# Data

## Data

Data is the first step towards wisdom; **data** are the values of the measures that we take as part of the analysis we want to perform. Each element taking part in our analysis is a sample, represented by one or more variables. 175, 95.5, "brown" and TRUE are data, but nothing else. If we say that a person named "John" is represented by his height (in centimeters), weight (in kilograms), hair color and whether he is a man or not, then the vector (175, 95.5, "brown", TRUE) is the **information** which describes such person. If we know that John is fat (because we are told so), we could infer that if a person is 175cm and it weights 95.5kg (or more), the person can be considered to be fat. These kinds of rules are what we call **knowledge**. Notice that we have not used neither hair color nor gender for inferring whether a person is fat or not, which it seems to be clear for the former but it could not be true for the latter (i.e., men are usually taller and heavier than women).

As seen in the aforementioned example, there are several kinds of data:

- Discrete: data that takes values from a finite set. It can be:
- Binary: when only two values are possible, TRUE and FALSE.
- Categorical: when two or more values are possible, i.e. "brown", "black", "white" and "blonde". Notice that binary variables are a special case of categorical ones.
- Ordinal: a categorical variable where the possible values are ordered.

- Continuous: data that takes values from real numbers. Usually, continuous variables come from real world measures or physical concepts, i.e. weight, height, length and so.

Knowing the exact kind of each variable in the data set is important because some models and algorithms can be applied only to specific kinds of data. Furthermore, most data mining techniques can be optimized in order to exploit the particular characteristics of each variable.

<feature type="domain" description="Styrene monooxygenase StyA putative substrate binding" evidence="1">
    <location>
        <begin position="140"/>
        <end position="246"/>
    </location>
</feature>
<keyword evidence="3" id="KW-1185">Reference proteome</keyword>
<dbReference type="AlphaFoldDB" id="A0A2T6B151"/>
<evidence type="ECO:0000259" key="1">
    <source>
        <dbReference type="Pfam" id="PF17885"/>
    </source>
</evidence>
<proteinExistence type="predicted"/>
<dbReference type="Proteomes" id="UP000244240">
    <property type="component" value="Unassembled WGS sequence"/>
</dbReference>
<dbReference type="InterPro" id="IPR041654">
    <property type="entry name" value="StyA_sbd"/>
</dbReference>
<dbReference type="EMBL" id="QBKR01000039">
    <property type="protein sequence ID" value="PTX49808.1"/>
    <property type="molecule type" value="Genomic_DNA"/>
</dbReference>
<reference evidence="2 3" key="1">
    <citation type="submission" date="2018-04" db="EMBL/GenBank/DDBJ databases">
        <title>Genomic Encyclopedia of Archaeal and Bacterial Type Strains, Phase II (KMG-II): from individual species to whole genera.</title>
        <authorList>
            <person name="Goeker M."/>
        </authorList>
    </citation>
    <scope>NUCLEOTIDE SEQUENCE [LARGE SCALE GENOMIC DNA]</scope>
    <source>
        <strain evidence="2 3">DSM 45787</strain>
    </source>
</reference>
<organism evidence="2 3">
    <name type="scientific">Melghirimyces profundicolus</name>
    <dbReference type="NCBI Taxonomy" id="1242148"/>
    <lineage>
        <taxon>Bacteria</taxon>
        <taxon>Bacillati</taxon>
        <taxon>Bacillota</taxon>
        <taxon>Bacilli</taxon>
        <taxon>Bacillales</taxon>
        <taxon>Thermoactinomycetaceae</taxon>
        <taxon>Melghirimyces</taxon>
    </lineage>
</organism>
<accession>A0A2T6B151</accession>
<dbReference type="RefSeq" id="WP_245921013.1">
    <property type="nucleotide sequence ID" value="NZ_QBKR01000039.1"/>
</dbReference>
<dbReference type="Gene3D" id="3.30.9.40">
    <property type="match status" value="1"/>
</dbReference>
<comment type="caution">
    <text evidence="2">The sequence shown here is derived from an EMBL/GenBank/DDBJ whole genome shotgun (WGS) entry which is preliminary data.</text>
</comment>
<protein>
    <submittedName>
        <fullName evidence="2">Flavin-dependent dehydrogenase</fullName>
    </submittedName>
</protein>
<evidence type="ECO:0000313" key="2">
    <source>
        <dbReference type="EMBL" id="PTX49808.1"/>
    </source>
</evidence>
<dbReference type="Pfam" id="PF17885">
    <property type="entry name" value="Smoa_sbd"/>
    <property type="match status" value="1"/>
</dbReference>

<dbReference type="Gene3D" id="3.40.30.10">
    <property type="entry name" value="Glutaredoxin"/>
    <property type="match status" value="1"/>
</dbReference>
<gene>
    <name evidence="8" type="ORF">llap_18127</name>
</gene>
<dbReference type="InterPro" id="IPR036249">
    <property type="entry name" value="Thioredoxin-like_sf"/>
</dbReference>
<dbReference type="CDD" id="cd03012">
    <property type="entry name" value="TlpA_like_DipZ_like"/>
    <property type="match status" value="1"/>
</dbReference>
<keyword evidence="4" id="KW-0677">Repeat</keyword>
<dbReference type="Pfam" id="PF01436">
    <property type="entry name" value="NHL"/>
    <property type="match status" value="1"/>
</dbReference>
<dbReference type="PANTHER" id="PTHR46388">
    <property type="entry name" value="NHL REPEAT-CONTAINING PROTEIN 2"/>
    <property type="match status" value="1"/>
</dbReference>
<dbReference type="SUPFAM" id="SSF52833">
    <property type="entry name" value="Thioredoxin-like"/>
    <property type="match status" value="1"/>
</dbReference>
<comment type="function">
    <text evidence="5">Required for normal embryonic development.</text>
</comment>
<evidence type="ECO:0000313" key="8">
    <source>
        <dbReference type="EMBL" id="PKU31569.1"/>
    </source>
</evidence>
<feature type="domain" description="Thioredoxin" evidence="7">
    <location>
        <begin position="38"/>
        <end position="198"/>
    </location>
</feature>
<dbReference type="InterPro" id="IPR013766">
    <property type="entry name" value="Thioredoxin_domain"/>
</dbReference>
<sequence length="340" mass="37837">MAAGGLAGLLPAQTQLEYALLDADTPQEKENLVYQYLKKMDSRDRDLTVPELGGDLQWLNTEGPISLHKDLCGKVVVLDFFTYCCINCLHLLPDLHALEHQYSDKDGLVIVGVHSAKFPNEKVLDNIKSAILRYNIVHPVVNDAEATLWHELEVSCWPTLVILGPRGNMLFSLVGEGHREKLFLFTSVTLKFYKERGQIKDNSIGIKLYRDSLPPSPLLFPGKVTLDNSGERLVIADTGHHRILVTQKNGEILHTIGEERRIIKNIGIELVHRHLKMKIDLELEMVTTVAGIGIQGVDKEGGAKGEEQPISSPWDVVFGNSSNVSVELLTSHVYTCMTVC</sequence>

Usually, data present **missing values**. Missing values mean that no data value is stored for one or more variables in one or more samples. For example, if we do not know which is John's hair color, John's information would be (175, 95.5, ?, TRUE) where "?" (or any other symbol, "NULL", "unknown", etc.) is used for describing such fact. Missing values are important because not all statistical and data mining models deal properly with.

Data usually comes in tabular form, each sample in a row, and each variable in a column, as follows:

name | height | weight | hair | male |
---|---|---|---|---|

John | 175 | 95.5 | brown | TRUE |

Mary | 165 | 60 | blonde | FALSE |

The number of rows (the number of samples) is usually denoted by *N* and it is called the **cardinality** of the data set. The number of variables is usually denoted by *d* and it is called the **dimensionality**. It is desireable that *N >> d*, where *>>* means that it is much larger (ten times, for example). In other words, we need many more samples than variables.

**Basic bibliography**

Raudys, S. J.; Jain, A. K. (1991) "Small sample size effects in statistical pattern recognition: recommendations for practitioners". IEEE Transactions on Pattern analysis and Machine Intelligence, vol. 13, no. 3, pp. 252-264.